PSA Peugeot Citroën reported a first-half operating loss of 510 million euros ($681 million), and a loss of market share in Europe to Volkswagen AG, the continent’s largest automaker. Over-reliance on the sagging European market has eroded PSA’s meagre profitability. Last year, it lost €5-billion and burned through €3-billion in cash.
PSA Peugeot Citroën August sales were down by more than 18% from the previous year, their lowest level since the European Auto Manufacturers’ Association began collecting records in 1990. And so in order to hedge off further massive losses, the company is in talks to raise funding from its Chinese auto manufacturing partner Dongfeng Motor Co. and the French government.
In a new funding model, Dongfeng Motor Co. and the French government would each contribute €1.5 billion giving each one between a 25 and 30% stake in the company. At the present time the Peugeot family owns 25.5 per cent of the equity and 38 per cent of the voting rights of the company, but this new investment would put the family in a minority position. Note as well that last year PSA Peugeot Citroën surrendered 9% of the company to an investment by General Motors.
If this new investment strategy materializes, conflicting interests could fundamentally change the company going forward. Dongfeng Motor Co. currently operates three assembly plants in China with PSA Peugeot Citroën and would like to leverage both of the French brands in the growing Chinese market, not in in Europe where PSA Peugeot Citroën has been struggling. (A separate joint venture in China with Chang’An Automobile Group operates a fourth factory that opened in Shenzhen at the end of the September).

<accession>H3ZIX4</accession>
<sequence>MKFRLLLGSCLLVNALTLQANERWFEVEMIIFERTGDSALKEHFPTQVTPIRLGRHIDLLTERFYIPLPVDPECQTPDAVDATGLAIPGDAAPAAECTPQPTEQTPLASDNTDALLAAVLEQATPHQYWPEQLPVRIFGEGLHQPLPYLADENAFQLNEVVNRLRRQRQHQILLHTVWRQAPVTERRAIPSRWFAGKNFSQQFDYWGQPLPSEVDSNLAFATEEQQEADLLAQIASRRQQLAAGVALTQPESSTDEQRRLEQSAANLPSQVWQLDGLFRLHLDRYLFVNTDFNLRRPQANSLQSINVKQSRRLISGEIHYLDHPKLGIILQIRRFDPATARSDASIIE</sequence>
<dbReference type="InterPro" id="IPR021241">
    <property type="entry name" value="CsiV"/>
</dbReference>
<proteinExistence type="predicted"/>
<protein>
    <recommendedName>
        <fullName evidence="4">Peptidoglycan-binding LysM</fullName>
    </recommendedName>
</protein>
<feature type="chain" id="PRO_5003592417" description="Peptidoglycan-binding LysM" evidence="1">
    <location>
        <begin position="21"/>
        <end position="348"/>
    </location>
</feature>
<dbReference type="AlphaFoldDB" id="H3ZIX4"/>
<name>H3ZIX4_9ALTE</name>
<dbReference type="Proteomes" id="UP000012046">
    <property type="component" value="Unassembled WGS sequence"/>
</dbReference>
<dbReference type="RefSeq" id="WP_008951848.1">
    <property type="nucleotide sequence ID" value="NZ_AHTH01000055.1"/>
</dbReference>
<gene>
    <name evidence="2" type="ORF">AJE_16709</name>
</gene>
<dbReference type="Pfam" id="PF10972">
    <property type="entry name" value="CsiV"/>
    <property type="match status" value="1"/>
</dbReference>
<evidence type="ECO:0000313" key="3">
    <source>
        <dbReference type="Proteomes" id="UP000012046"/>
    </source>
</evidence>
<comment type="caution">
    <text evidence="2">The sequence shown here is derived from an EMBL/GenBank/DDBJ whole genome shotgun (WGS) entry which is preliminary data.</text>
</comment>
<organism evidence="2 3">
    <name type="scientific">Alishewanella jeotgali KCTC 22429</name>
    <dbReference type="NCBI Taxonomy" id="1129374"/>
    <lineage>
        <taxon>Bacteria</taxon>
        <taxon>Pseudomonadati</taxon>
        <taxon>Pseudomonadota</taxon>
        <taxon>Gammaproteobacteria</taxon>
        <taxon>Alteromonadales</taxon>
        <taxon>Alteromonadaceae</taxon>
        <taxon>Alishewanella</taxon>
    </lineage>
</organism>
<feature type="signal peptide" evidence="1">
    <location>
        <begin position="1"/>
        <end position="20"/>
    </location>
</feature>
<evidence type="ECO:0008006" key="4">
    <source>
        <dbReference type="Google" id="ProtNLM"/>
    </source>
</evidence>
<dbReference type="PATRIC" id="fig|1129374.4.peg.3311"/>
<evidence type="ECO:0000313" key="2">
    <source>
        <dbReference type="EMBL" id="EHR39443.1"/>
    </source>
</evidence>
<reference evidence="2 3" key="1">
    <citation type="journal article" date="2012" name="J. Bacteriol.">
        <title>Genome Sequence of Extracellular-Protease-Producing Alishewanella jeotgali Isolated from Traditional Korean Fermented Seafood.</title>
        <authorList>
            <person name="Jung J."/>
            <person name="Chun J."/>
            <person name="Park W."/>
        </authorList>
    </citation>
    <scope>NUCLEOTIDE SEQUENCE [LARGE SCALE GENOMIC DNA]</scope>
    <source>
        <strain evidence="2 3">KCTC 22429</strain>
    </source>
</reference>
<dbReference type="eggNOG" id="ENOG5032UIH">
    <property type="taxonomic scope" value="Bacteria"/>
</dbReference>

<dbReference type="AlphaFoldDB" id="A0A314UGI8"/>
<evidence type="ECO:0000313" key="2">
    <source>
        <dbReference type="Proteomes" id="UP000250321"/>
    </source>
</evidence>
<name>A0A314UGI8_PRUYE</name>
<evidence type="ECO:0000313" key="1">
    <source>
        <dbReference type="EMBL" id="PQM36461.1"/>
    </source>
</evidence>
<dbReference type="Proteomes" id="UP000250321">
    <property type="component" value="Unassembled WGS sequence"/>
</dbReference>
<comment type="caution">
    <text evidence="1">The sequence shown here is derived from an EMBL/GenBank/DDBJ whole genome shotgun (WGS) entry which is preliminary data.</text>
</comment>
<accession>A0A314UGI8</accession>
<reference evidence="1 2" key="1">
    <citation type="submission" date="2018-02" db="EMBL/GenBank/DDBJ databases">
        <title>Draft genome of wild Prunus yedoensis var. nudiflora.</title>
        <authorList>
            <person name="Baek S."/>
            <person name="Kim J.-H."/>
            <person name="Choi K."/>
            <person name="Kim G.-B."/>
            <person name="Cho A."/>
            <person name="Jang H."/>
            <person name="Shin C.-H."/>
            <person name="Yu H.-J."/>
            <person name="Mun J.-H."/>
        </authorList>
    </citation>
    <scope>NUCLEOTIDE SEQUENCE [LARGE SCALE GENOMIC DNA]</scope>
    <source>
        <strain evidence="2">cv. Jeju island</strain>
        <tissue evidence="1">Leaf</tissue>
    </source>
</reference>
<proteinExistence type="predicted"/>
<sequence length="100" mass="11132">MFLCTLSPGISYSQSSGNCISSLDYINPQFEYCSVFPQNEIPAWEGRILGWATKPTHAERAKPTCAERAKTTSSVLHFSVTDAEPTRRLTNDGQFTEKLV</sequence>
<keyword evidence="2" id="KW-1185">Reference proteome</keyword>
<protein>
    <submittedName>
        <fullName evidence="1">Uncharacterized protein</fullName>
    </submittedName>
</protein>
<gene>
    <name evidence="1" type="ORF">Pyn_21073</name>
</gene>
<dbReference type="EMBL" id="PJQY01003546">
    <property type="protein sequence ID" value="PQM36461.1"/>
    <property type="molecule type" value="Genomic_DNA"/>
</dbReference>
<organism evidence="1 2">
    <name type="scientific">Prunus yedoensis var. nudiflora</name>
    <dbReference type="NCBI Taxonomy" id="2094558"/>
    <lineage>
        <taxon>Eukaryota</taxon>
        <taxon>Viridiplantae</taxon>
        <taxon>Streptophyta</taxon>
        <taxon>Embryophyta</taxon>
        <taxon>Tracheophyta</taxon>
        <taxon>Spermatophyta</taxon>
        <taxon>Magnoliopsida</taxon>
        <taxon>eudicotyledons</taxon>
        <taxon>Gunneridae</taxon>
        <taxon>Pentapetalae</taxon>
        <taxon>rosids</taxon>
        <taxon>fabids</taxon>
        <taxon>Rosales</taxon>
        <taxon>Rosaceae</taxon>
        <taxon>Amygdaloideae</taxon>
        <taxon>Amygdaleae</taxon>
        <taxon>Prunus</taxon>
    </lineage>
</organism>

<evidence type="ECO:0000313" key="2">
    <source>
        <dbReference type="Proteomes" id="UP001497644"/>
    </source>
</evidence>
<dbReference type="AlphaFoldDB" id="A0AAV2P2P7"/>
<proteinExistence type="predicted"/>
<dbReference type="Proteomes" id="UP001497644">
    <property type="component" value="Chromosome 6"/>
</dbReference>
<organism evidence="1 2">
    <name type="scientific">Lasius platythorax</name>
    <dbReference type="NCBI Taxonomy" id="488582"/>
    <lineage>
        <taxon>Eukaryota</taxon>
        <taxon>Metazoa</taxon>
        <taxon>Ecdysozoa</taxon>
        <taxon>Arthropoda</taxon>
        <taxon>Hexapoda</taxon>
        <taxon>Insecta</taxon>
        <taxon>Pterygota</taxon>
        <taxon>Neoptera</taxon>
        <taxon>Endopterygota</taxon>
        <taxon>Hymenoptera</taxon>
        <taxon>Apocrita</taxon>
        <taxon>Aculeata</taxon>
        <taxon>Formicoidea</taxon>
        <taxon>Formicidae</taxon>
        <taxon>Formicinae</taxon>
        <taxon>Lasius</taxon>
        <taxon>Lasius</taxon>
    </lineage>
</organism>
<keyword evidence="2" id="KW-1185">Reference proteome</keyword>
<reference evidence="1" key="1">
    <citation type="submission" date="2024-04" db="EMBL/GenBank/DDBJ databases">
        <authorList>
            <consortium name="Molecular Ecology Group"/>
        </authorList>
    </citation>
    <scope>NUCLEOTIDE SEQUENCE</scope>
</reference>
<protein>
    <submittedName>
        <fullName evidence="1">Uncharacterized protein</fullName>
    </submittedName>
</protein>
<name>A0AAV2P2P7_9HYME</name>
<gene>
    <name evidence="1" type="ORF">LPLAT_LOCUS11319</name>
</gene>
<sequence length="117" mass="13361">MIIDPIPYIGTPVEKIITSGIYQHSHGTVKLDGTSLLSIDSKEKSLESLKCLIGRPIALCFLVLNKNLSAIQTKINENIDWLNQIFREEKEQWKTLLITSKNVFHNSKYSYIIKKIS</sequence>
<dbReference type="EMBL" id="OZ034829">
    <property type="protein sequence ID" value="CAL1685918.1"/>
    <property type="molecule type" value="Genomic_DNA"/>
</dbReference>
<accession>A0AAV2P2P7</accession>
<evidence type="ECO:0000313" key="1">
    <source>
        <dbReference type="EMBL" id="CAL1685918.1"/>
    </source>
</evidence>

The French government, on the other hand, already exerts some influence on the company by having one seat on the board and guaranteeing €7-billion of PSA Peugeot Citroën bonds. It feels obligated to take a bigger stake in the company to protect jobs at home. But as they wrestle with the French economy and try to prevent the whole company from potentially sliding off-shore, what is going to become of this symbol of France’s waning industrial prowess?
Our fear for many years has been that waning sales in Europe would force PSA to consolidate its two marques and eliminate competing models to survive. With the Peugeot family in operational control we felt that if the choice came down to killing Peugeot or Citroën, Peugeot would be the brand to survive.
Alternately, a cash strapped French government might let PSA slip into Chinese control with a guarantee of protection for some French jobs. This could potentially threaten the two marques itself and put into jeopardy Citroën’s proud heritage.
Our prediction: Give it three years and Dongfeng Motor Co. will end up buying out the French government’s stake at a fraction of their initial investment, give the Peugeot family one last token return on a greatly diminished enterprise and ultimately own the majority of the company. Thus Dongfeng and General Motors (if they don’t fail along the way) will make France’s revered auto manufacturer appeal to a French car buyer the way a bottle of Shanghai Beaujolais would be savoured at a dinner in Paris.